The terrorist attacks on New York City in 2001 set in motion a chain of events that has played less as a logical progression than an avalanche of questionable acts. The United States has invaded two distant countries under pretenses that have since become suspect, and has committed troops and funds to what many consider to be unwinnable wars. The so-called Patriot Act, made law on Oct. 26, 2001, authorized the indefinite detention and deportation of immigrants, broadened the definitions of terrorism and terrorists, expanded the government’s use of secretive surveillance methods, and gave emergency powers to the president that many considered to be in violation and defiance of the Constitution.
The negative results have been many, including the torture of detainees, reduced or threatened civil liberties for all citizens, many lives lost in conflict, and the weakening of American alliances abroad. As you are no doubt aware, the Obama administration has taken quick and clear steps to halt or reverse processes enacted by the Bush administration.
What happens in places like Guantanamo Bay, Abu Graib, Kabul, or even New York City, for that matter, might seem to be of no significance to those of us with lives to get on with here in the comparative quiet and safety of East Tennessee. Some of your neighbors see things differently. During a time when the atmosphere has bordered on panic, when the attorney general was asking Americans to report the suspicious activities of their neighbors, some Knoxvillians broke from the fold to challenge the Bush Doctrine. They let it be known that their government no longer spoke for them as individuals or as professionals invested in upholding the law.
Friend of the court
On Jan. 22, his second full day in office, President Barack Obama signed several executive orders. He put an end to the CIA’s secret overseas prisons. He banned coercive interrogation methods. He began the process of closing the Guantanamo Bay detention camp within one year. And he ordered a high-level review of the case of suspected terrorist Ali Saleh Kahlah Al-Marri. Al-Marri is a Qatari citizen who was living legally in Illinois with his wife and children, studying computer science at Bradley University, when he was arrested in December 2001. Al-Marri spent time in multiple facilities, but has been detained since soon after his arrest at the naval brig in Charleston, S.C. He has the distinction of being the only unlawful combatant currently in detention on the American mainland.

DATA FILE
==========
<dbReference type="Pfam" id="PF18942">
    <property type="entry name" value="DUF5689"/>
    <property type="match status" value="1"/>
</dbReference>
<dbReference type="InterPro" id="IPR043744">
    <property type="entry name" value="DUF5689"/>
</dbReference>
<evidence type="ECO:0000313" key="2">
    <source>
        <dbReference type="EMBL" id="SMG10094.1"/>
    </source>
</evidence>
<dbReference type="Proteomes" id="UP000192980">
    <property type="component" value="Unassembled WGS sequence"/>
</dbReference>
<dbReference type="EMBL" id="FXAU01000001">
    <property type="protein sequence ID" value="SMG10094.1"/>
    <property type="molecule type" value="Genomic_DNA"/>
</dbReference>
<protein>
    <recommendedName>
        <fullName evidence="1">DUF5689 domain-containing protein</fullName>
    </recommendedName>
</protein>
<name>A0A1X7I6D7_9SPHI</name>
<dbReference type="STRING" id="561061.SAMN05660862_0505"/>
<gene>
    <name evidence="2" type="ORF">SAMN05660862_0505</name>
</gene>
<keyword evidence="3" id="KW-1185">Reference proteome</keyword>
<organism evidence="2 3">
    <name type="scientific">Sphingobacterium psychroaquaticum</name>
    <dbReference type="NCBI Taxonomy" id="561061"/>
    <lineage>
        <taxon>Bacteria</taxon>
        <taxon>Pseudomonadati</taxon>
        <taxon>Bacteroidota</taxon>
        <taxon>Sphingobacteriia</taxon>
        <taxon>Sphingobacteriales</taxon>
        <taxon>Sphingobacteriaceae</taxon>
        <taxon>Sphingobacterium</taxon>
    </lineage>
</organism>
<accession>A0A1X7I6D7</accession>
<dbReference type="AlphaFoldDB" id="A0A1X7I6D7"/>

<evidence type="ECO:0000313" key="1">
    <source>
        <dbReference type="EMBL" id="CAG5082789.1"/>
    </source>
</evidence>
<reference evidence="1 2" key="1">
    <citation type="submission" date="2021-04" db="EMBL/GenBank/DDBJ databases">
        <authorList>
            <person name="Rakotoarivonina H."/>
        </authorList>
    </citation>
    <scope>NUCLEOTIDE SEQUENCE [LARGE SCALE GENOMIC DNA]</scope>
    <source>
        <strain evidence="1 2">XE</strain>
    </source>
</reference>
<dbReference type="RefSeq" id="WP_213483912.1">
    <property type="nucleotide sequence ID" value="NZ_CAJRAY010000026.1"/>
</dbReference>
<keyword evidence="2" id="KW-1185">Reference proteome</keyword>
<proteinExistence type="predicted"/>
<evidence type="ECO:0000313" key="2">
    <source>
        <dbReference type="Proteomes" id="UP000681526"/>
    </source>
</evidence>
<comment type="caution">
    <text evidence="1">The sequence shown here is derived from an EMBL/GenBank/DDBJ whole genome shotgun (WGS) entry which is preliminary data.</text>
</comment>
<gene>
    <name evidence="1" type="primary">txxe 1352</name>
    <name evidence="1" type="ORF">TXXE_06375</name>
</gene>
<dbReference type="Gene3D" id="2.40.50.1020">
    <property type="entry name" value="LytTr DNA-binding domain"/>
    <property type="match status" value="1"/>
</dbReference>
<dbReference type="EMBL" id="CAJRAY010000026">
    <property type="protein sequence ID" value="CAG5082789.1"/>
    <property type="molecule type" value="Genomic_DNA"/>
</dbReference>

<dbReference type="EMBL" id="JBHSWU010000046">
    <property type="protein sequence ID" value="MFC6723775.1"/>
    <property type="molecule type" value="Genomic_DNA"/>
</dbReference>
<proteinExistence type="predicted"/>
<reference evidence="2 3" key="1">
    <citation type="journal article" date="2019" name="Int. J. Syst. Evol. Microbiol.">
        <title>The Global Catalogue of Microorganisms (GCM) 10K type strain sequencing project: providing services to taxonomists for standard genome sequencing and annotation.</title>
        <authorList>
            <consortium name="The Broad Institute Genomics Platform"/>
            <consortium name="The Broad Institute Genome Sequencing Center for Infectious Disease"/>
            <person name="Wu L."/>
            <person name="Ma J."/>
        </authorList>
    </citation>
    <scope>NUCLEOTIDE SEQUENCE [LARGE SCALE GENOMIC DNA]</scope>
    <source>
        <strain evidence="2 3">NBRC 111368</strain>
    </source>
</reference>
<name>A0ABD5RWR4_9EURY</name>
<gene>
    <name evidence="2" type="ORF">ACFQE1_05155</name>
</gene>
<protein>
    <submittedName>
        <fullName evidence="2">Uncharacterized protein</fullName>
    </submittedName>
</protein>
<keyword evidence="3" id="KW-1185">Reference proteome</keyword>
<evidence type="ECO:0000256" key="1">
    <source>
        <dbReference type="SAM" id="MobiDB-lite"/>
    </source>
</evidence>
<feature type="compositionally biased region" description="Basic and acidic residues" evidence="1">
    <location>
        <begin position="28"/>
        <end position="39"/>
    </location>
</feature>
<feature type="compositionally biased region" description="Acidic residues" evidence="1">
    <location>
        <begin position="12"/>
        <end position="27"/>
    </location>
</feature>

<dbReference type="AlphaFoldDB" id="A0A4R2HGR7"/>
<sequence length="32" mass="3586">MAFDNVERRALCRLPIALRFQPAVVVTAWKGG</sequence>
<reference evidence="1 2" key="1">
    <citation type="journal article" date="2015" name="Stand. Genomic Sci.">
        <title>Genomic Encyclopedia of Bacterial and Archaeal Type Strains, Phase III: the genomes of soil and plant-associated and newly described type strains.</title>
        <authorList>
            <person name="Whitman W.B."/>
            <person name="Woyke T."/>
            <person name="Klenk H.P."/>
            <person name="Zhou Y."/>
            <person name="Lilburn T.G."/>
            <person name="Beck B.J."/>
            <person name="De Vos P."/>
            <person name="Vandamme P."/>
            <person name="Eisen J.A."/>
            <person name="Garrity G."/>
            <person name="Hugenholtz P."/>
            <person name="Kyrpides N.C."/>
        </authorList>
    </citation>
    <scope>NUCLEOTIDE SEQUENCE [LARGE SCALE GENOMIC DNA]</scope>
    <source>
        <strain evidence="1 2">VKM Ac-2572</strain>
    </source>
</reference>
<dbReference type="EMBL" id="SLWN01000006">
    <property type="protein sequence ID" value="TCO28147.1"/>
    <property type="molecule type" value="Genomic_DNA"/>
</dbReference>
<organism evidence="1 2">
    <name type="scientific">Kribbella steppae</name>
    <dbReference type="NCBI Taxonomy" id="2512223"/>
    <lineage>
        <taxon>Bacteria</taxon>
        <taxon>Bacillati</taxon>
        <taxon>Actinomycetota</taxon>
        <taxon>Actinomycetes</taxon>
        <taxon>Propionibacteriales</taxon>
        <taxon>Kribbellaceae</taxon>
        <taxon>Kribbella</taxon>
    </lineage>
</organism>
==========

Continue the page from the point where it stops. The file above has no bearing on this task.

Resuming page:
Among the bushels of documents at the disposal of the White House legal team that influenced the president’s order to re-examine Al-Marri’s case is a brief amicus curiae, or “friend of the court brief,” submitted to the Fourth Circuit Court of Appeals in November 2006. The eight friends who shaped and signed the document are mostly former U.S. Attorneys. One of them is Janet Reno, former U.S. Attorney General. And another one is Tom Dillard, of the Knoxville firm Ritchie, Dillard and Davies.
“I think we all share the same philosophy and that’s why we signed on,” says Dillard. “I think it shows the merit of the opposition, to see the various people that have signed on as amici. It’s certainly not a situation where you see people who were never on the other side or never involved in prosecution or in a judging position.”
Currently, Dillard’s practice is criminal defense, specializing in white-collar cases. But he has also served as Assistant U.S. Attorney and U.S. Attorney in the Eastern District of Tennessee, and was appointed by President Reagan to serve as U.S. Attorney in the Northern District of Florida. In other words, it was his job for many years to make sure that criminals went to jail. For such a person to communicate directly to the federal judicial system that prosecutors are overstepping legal boundaries is significant.
“I don’t think there was anybody in there looking for any approbation or approval for doing it,” Dillard says. “That’s just the way we felt. I would have felt bad had I not signed it. I think what we’re doing in trying to circumvent the Constitution and deliver punishment and interrogation and confinement in the way we are ….”
He pauses, at a loss for words. Then he finds them: “If we don’t step up, who will?”
Judging by the public evidence against him, Al-Marri is probably not an Eagle Scout and has some things to answer for. Calling cards in his name were used in communications to a known Al Quaeda financier. His computer contained information asserting his interest in jihad, weapons, stolen credit card numbers, and false identification. That’s not the point. The friends of the court, including Dillard, argued persuasively that Al-Marri’s alleged crimes and his situation at the time of his arrest entitled him to access to the United States criminal justice system, not trial by military commission. The brief argued further that his indefinite detention (Al-Marri is stilled detained in Charleston) is in fact in violation of the Military Commission Act of 2006. In essence, Al-Marri, a man taken into custody as a material witness in a small Midwestern college town, is being treated as if he were captured, sizzling-bomb-in-hand, on a battlefield.
“The Patriot Act, that was a bellwether event,” says Dillard. “Those of us in the criminal defense practice could see what was coming. We were definitely afraid that this was, if not the first step, certainly a major step toward diluting our Constitution and our freedoms and privileges and protections. The act was just too loose in its wording. It gave too much unchecked authority.